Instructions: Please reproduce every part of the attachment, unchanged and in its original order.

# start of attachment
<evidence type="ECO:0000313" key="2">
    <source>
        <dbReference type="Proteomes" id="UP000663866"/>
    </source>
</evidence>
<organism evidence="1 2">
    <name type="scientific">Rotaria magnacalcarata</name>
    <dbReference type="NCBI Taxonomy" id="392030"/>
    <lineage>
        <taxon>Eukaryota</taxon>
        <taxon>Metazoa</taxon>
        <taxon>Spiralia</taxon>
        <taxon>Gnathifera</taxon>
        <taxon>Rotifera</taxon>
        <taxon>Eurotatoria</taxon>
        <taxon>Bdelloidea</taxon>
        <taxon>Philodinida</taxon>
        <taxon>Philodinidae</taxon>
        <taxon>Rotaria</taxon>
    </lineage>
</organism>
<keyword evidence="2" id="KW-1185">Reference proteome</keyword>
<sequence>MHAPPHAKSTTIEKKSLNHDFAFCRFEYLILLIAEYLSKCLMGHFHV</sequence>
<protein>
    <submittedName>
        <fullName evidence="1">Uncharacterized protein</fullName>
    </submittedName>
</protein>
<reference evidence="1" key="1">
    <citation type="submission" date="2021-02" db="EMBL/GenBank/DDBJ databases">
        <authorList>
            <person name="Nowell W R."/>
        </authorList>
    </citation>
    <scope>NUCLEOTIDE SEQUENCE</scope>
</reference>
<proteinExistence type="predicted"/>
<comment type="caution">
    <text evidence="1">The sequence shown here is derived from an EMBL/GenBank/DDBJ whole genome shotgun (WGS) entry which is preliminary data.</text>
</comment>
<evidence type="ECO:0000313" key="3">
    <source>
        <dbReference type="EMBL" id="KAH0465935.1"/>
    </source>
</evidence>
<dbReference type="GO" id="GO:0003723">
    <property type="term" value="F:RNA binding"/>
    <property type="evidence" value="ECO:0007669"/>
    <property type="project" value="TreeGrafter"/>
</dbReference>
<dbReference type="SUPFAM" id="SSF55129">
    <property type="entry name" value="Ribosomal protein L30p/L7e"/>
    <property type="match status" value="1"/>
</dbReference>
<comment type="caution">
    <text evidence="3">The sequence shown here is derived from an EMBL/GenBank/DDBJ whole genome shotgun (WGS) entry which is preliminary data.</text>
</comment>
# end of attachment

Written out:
<evidence type="ECO:0000313" key="2">
    <source>
        <dbReference type="Proteomes" id="UP000663866"/>
    </source>
</evidence>
<organism evidence="1 2">
    <name type="scientific">Rotaria magnacalcarata</name>
    <dbReference type="NCBI Taxonomy" id="392030"/>
    <lineage>
        <taxon>Eukaryota</taxon>
        <taxon>Metazoa</taxon>
        <taxon>Spiralia</taxon>
        <taxon>Gnathifera</taxon>
        <taxon>Rotifera</taxon>
        <taxon>Eurotatoria</taxon>
        <taxon>Bdelloidea</taxon>
        <taxon>Philodinida</taxon>
        <taxon>Philodinidae</taxon>
        <taxon>Rotaria</taxon>
    </lineage>
</organism>
<keyword evidence="2" id="KW-1185">Reference proteome</keyword>
<sequence>MHAPPHAKSTTIEKKSLNHDFAFCRFEYLILLIAEYLSKCLMGHFHV</sequence>
<protein>
    <submittedName>
        <fullName evidence="1">Uncharacterized protein</fullName>
    </submittedName>
</protein>
<reference evidence="1" key="1">
    <citation type="submission" date="2021-02" db="EMBL/GenBank/DDBJ databases">
        <authorList>
            <person name="Nowell W R."/>
        </authorList>
    </citation>
    <scope>NUCLEOTIDE SEQUENCE</scope>
</reference>
<proteinExistence type="predicted"/>
<comment type="caution">
    <text evidence="1">The sequence shown here is derived from an EMBL/GenBank/DDBJ whole genome shotgun (WGS) entry which is preliminary data.</text>
</comment>
<evidence type="ECO:0000313" key="3">
    <source>
        <dbReference type="EMBL" id="KAH0465935.1"/>
    </source>
</evidence>
<dbReference type="GO" id="GO:0003723">
    <property type="term" value="F:RNA binding"/>
    <property type="evidence" value="ECO:0007669"/>
    <property type="project" value="TreeGrafter"/>
</dbReference>
<dbReference type="SUPFAM" id="SSF55129">
    <property type="entry name" value="Ribosomal protein L30p/L7e"/>
    <property type="match status" value="1"/>
</dbReference>
<comment type="caution">
    <text evidence="3">The sequence shown here is derived from an EMBL/GenBank/DDBJ whole genome shotgun (WGS) entry which is preliminary data.</text>
</comment>